Saudi Arabia set higher-than-expected official selling prices (OSPs) for most grades in August, a move that is likely to set a floor for values of Middle East crude in the coming month.
Asian refiners may skip taking extra crude from top exporter Saudi Arabia as the kingdom failed to cut prices deeply enough to lure buyers and as the release of reserves by the IEA is boosting supplies in the region.
Top consumers such as China, Japan and South Korea have not come forward yet to ask for additional supplies even as Saudi Arabia offered more oil to some Asian buyers for August on top of contractual volumes, an industry source said yesterday.
"The cuts in Saudi OSPs are far less than expected, especially when you compare the cuts in Qatar and UAE OSPs," a trader at a major Saudi crude buyer said.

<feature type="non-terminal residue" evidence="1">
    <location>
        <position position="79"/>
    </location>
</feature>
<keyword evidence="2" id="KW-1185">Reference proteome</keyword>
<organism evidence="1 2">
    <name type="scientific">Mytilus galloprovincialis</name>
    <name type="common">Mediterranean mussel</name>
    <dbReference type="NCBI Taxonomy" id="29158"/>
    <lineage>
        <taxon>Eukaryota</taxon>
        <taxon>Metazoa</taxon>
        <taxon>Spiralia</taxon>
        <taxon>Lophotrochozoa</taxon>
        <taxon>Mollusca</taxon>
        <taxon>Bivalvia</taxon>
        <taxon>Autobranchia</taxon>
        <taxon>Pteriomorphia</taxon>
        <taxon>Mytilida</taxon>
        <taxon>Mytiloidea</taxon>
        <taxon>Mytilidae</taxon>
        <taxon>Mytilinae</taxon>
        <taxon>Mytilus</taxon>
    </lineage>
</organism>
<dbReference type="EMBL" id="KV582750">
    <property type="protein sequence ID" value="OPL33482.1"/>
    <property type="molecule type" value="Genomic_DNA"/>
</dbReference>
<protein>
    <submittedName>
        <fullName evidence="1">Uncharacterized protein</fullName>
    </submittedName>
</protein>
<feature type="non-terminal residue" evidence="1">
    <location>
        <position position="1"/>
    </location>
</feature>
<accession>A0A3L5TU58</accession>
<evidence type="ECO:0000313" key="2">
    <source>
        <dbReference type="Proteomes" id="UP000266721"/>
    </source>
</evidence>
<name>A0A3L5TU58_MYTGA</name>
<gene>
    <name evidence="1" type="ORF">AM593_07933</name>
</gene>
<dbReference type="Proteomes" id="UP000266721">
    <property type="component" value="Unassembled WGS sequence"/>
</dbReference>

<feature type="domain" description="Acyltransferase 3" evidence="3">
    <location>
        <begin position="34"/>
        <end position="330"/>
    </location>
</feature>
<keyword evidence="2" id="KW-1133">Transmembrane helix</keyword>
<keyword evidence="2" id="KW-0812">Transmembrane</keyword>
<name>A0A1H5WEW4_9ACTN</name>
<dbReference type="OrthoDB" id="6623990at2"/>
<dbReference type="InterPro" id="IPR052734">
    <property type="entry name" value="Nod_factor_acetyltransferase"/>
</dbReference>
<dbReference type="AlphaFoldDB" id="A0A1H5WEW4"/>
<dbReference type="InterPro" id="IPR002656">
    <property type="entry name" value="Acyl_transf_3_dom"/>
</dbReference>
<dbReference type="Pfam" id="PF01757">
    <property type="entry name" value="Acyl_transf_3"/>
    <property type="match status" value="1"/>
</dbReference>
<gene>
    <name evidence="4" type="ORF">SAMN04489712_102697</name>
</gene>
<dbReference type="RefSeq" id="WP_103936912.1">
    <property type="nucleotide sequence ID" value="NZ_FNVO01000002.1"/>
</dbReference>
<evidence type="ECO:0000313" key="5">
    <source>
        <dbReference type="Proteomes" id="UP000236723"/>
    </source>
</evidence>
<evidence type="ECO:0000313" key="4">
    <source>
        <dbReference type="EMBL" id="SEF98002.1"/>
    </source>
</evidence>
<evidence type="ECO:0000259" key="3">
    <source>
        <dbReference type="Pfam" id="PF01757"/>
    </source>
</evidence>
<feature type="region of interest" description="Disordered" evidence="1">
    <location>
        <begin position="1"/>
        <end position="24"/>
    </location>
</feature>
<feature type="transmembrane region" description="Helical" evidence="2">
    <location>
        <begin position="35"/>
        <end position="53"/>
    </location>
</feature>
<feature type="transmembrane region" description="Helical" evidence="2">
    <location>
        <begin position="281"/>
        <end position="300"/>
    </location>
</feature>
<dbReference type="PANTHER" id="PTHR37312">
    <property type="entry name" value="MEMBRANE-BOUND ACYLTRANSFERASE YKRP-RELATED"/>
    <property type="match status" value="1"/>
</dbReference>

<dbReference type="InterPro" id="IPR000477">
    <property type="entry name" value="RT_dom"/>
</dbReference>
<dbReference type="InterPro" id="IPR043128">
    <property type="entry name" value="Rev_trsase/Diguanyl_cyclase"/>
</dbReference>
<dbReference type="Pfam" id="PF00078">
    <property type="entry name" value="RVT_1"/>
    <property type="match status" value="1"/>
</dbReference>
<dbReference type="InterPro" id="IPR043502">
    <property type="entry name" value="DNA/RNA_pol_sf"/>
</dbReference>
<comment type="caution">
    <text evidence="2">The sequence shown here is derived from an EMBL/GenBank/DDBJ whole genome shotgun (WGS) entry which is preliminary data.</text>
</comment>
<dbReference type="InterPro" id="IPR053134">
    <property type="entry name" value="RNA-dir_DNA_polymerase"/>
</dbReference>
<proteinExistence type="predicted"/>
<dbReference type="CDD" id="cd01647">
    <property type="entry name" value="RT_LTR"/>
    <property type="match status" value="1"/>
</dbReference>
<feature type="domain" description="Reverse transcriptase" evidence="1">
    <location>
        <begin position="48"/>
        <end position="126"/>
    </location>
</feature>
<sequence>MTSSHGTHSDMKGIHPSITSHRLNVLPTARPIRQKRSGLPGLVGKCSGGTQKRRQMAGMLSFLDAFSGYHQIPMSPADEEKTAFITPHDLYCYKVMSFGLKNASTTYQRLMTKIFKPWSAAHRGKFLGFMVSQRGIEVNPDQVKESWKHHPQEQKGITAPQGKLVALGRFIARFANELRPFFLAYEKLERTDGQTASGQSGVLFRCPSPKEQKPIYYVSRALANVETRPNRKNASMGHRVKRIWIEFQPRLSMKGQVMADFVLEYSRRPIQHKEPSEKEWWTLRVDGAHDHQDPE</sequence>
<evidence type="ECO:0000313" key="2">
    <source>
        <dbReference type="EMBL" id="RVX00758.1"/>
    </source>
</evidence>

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"For August loading cargoes, we plan to nominate according to the long-term contact. We haven't seen any additional demand from our refineries so far."
"The new Saudi OSPs are unusually high. The August Arab Medium OSP is the most incredible among all the Saudi OSPs," a trader at a Chinese trading house said. "We won't buy any more Saudi barrels beyond our long-term contract."
Timespreads along the Dubai curve strengthened on the back of the Saudi OSPs, narrowing the contango between August and September to 20 cents from 26 on Tuesday and to 17 cents between September and October from 21 cents a day earlier.
Saudi Arabian oil exports may trail far behind rising output this summer as its power stations burn more crude than ever before to keep a booming population cool, part of a trend that is squeezing spare output capacity, analysts say.